You can ask for a home visit, but a GP will only come to your home if they think your medical condition makes it necessary. They will also decide how urgently they need to come.

Ask reception staff about the booking systems when you register. It may also be helpful to know the days or times when particular GPs work if you have a preference about who you see. You may have to ask specifically if you would like to see the same doctor each time.

GP appointments are usually short – about ten minutes, although longer slots may be available for people with complex health issues. If you feel you will need more time with your GP, you can try asking for a double appointment when you book.

Being prepared for your appointment can help you and your GP get more out of the time you have.

  • Make a list of your symptoms and note down when they began, how long they have lasted and how severe they are. Is there anything that seems to make them better or worse, or are they worse at certain times?
  • Make a list of any questions you would like to ask your GP. In some situations, you might want to take someone with you to the appointment, as it can be hard to remember everything you’re told or would like to ask, especially if you are anxious. Remember to ask about any test results you’re expecting.
  • Make a list of medications you are taking (or bring them with you).
  • Be honest about the problem and anything that may be contributing to it, or that may prevent you following up any action you need to take.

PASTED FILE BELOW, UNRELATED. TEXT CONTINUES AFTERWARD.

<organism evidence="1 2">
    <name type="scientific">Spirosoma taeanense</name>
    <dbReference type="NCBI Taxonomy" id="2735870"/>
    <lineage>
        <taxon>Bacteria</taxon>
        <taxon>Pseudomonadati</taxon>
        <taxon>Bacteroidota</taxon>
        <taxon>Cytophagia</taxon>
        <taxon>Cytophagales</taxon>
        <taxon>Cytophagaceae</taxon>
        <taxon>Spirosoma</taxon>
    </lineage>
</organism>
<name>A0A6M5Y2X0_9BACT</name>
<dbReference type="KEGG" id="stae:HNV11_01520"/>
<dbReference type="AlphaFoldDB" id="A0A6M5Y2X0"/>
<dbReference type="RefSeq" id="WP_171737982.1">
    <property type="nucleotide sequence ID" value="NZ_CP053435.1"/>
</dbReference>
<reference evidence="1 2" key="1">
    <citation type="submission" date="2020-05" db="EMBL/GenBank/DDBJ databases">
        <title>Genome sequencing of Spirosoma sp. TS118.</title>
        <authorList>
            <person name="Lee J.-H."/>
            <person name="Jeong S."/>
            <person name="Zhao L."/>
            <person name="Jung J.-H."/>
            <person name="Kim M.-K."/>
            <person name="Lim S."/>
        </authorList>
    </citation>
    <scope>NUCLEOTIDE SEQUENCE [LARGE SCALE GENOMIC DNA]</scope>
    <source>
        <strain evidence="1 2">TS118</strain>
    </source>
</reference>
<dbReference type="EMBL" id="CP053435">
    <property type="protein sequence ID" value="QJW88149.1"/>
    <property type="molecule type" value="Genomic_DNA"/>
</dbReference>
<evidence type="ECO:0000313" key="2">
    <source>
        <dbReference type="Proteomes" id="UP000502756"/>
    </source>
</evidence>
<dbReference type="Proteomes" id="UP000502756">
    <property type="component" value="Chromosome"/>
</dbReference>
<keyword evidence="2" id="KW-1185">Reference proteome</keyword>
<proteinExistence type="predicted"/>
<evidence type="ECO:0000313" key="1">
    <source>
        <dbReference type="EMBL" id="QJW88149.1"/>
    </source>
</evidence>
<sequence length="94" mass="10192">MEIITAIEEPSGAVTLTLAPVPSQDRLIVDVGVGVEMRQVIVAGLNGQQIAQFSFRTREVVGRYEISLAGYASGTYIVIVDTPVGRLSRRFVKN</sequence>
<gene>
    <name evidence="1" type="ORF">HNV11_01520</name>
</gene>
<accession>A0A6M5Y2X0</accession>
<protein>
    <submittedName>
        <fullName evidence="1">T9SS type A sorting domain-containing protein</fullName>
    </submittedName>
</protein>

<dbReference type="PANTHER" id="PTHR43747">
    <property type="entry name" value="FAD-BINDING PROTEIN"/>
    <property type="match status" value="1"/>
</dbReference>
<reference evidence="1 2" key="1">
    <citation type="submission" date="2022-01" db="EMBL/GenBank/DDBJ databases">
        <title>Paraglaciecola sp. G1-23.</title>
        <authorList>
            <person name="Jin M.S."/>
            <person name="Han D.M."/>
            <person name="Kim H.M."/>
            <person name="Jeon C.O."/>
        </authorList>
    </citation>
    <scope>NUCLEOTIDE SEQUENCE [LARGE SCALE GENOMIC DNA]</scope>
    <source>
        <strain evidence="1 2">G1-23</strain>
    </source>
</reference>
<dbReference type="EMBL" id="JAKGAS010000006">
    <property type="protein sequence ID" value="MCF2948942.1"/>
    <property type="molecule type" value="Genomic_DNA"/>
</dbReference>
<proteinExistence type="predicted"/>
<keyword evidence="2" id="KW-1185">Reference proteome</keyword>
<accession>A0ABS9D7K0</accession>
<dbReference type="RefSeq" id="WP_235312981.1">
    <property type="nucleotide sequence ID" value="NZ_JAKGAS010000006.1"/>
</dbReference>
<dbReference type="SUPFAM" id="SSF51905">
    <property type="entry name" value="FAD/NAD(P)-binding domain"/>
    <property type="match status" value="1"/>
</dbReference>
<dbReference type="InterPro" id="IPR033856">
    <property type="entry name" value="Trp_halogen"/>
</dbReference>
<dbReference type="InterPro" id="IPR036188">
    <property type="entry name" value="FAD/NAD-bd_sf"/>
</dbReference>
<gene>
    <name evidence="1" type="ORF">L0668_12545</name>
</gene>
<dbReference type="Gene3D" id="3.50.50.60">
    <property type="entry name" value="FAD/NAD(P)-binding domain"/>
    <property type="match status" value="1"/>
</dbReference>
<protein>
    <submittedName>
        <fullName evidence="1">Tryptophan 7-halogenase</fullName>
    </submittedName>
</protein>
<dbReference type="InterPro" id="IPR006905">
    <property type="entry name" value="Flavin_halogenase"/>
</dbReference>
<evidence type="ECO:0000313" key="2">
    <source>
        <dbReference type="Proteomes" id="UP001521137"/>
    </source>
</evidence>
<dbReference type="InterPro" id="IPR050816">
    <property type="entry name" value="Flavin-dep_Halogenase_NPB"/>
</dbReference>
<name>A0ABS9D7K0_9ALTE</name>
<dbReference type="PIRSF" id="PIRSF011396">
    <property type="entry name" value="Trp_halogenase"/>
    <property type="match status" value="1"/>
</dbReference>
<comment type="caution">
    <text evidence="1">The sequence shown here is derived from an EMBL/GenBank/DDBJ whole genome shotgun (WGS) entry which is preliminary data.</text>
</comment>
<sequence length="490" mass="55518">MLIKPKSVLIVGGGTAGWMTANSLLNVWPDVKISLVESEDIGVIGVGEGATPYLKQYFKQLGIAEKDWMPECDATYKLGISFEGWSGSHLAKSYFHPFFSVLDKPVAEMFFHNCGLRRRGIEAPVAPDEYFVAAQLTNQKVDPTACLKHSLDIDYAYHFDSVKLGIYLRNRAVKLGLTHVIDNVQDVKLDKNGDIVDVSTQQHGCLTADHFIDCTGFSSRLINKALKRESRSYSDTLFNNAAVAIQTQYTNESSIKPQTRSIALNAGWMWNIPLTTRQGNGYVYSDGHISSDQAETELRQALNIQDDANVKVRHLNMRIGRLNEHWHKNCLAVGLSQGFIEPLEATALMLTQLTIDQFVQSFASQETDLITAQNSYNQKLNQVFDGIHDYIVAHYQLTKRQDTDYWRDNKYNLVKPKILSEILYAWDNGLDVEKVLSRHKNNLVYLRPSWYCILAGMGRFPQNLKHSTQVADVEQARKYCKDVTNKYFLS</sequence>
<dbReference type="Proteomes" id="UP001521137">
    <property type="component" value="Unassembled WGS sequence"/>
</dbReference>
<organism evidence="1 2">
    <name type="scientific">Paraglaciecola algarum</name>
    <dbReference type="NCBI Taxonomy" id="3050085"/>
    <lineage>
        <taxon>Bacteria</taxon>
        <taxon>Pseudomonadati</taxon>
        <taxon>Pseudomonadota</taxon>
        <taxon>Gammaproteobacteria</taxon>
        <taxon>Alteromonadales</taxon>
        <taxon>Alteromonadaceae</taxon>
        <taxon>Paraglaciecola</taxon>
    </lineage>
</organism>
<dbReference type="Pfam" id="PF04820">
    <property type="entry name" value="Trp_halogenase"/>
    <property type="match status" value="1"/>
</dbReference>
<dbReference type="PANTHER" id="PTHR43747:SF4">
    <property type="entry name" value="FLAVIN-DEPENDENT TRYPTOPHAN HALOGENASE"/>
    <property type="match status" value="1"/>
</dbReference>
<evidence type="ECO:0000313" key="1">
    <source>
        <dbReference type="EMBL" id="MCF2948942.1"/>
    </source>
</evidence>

• Ask the doctor to repeat anything you don’t understand.

If you still have concerns about your health after seeing a GP, don’t be reluctant to book another appointment.

If you feel that your GP lacks knowledge about HIV, it may help to be open with them. By maintaining a relationship with your GP, you allow them to gain more experience and you contribute to improving the overall standard of care available to people with HIV.

Unlike at your HIV clinic, your GP practice won’t generally set regular appointments with you or run the same range of tests each time you go. It’s usually up to you to decide when you should consult your GP. Some exceptions to this are if you are being monitored regularly for a particular condition (for example, at a diabetes or asthma clinic), or because of medication or treatment you are on.

You will get the best service by being actively involved in looking after your health. Work with your GP by asking for advice about lifestyle changes and action you can take to stay as well as possible, and seek advice early if you are concerned about symptoms.

HIV, GPs & other primary care

Published October 2012

Last reviewed October 2012

Next review October 2014

Contact NAM to find out more about the scientific research and information used to produce this booklet.

This content was checked for accuracy at the time it was written. It may have been superseded by more recent developments. NAM recommends checking whether this is the most current information when making decisions that may affect your health.
Community Consensus Statement on Access to HIV Treatment and its Use for Prevention

Together, we can make it happen

We can end HIV soon if people have equal access to HIV drugs as treatment and as PrEP, and have free choice over whether to take them.

Launched today, the Community Consensus Statement is a basic set of principles aimed at making sure that happens.

The Community Consensus Statement is a joint initiative of AVAC, EATG, MSMGF, GNP+, HIV i-Base, the International HIV/AIDS Alliance, ITPC and NAM/aidsmap

This content was checked for accuracy at the time it was written. It may have been superseded by more recent developments. NAM recommends checking whether this is the most current information when making decisions that may affect your health.

NAM’s information is intended to support, rather than replace, consultation with a healthcare professional. Talk to your doctor or another member of your healthcare team for advice tailored to your situation.